Within
this framework, I suspect that the OSI Board felt that their actions were
in line with #2: i.e., their perspective was “close enough” to the community
consensus, that the community would naturally recognize that these decisions
were in the community interest, and a natural extension of their existing trust,
and not take offense.

Alas, if so, I
feel they gravely misjudged the situation. Not maliciously, I hasten to add, but
severely. In fact, the trust about the OSI’s ability to correctly perceive the
‘community sense’ behind the OSD only *partially* transferred to their actions
on license proliferation. Worse, the limitations (which, to be fair, may be
technical rather than political) in how it was communicated further exacerbated
the problem. With the end result that a vocal minority of the community (at
least of those paying attention) are worried that the OSI Board is acting like
#4 (autocracy).

What’s the solution? Is
membership? To be honest, I don’t think so. A vote, by its very nature,
implies winners and losers, and counting noses. Give the size and nature of
our community, I honestly can’t imagine any rational scheme for membership
that wouldn’t allow a particular faction to “stuff the ballot box” to the
detriment of others — especially on a issue that differentially impacts various
populations.

Frankly, I believe the
only viable option is to pursue consensus, by adopting a more formal,
transparent, feedback-oriented communication process (a la #2, with a fallback
to #1). Anything less, IMHO, would tear the community
apart

I think one of the problems is
that the original board was too busy, or didn’t have the right skills, to
maintain ongoing involvement. Some organizational knowledge was lost, and
the new Board (IMHO) didn’t understand what all was at stake. A healthier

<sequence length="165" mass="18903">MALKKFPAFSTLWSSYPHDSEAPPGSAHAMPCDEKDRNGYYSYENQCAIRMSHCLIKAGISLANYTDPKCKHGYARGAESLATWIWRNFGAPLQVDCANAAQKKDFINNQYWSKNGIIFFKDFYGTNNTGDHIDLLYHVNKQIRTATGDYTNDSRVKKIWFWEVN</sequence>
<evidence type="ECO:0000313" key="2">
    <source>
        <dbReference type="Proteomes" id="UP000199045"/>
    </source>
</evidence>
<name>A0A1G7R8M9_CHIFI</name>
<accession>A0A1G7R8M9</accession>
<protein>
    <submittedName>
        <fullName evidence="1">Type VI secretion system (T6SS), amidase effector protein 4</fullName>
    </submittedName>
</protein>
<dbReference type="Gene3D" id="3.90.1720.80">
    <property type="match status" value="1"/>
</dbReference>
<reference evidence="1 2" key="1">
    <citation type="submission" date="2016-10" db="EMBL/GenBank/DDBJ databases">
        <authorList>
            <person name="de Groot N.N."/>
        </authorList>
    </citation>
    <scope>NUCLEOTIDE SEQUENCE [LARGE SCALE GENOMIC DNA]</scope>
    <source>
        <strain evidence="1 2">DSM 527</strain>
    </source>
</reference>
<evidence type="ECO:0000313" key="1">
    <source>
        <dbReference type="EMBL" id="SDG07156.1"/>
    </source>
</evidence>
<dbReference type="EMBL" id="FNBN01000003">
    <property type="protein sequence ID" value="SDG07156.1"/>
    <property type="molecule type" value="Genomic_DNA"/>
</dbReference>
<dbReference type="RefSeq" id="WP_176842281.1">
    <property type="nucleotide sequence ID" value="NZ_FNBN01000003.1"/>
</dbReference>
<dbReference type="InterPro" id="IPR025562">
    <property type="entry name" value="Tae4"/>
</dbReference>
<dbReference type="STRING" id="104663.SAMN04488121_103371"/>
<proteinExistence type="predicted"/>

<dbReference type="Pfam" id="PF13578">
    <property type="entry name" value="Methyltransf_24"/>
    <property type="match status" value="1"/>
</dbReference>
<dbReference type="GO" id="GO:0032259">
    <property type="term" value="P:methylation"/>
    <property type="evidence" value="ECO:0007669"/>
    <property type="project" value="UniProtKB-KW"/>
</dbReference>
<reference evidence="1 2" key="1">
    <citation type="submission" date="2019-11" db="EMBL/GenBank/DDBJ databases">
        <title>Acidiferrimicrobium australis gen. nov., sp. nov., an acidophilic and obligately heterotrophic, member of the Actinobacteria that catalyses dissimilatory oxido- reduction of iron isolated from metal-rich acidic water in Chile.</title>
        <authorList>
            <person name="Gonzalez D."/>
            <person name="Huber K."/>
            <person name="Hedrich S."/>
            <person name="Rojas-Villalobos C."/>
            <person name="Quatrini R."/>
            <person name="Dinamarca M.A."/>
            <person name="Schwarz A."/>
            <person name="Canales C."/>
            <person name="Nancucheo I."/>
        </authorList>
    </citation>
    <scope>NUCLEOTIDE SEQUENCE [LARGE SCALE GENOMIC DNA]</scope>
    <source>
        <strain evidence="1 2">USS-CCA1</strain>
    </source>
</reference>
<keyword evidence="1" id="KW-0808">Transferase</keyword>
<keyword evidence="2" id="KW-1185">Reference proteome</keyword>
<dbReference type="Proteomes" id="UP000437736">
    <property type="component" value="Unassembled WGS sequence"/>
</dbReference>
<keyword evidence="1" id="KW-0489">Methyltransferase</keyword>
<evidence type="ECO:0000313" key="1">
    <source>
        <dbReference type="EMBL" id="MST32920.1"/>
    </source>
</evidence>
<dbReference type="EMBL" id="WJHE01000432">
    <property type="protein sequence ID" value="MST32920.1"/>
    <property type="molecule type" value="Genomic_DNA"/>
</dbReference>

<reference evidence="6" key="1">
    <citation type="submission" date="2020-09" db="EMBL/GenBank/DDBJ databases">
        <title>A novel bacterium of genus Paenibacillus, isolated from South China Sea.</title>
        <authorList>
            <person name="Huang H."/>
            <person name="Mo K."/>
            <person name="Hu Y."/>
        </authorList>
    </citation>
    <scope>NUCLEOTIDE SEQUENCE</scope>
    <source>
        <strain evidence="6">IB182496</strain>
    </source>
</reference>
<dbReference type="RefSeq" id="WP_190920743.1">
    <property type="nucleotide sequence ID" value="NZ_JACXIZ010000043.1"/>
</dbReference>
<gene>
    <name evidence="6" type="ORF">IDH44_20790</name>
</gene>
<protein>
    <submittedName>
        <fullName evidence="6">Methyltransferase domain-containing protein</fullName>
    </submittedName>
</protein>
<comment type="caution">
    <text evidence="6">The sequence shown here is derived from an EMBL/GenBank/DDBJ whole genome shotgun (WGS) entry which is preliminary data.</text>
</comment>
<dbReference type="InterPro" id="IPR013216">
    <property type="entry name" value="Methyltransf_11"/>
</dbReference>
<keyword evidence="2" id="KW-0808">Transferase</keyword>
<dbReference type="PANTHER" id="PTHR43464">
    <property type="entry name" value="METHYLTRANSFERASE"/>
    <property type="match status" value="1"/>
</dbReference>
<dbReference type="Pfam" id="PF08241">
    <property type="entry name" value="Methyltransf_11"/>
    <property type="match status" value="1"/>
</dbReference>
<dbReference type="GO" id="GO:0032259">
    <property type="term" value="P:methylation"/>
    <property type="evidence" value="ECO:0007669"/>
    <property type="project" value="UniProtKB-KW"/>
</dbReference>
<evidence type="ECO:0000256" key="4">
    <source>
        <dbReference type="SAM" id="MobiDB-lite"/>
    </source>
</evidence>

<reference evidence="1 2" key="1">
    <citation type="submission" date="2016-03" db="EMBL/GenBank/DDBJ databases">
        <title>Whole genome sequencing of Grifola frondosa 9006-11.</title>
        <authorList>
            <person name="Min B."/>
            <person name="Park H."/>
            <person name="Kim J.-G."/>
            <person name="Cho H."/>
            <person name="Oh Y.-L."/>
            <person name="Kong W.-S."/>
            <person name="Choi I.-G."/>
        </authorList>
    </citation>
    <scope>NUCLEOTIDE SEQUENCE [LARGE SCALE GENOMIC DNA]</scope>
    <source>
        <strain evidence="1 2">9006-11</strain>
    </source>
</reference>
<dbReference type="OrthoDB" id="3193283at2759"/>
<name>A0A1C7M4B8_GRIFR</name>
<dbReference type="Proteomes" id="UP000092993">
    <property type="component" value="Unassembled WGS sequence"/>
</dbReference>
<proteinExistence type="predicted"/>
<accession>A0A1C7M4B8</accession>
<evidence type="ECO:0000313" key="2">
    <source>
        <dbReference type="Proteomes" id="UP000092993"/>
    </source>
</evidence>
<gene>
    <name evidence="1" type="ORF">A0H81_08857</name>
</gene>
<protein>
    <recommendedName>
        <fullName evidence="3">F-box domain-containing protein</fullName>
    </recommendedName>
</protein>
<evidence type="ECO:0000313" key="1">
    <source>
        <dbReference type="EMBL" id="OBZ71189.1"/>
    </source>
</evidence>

mechanism (again, IMHO) would be for the current Board of Directors (who’re
doing the actual work) to be required to consult with an “emeritus” Board to
validate policies before presenting them to the public. And similarly to
consult with the public before implementing those
policies.

In particular, I would
recommend that, in order to increase their perceived legitimacy, the
OSI:

I. Suspend the current
policy on anti-proliferation impacting license approval; not as a “bad” idea,
merely as “poorly
formed”

II. Develop a public
process for how new policies will be drafted, aired, and
implemented

(including things like a
Slashdot posting and public comment
period)

III. Establish a Board of
Advisors, consisting of diverse, high-profile, well-respected community
“elders”

IV. Better publicize the
membership of the Board of Directors, including the criteria and process for
their election

I realize that may be a
lot of work, but frankly I don’t see how the OSI Board can hope to
simultaneously:

a) pursue an activist
agenda, and

b) maintain
legitimacy

if they do NOT do something like
this.

Anyway that’s my two cents —
perhaps this will get a reaction. 🙂 I welcome your
feedback.

Best
wishes,

Ernest N. Prabhakar,
Ph.D.

[speaking only for myself]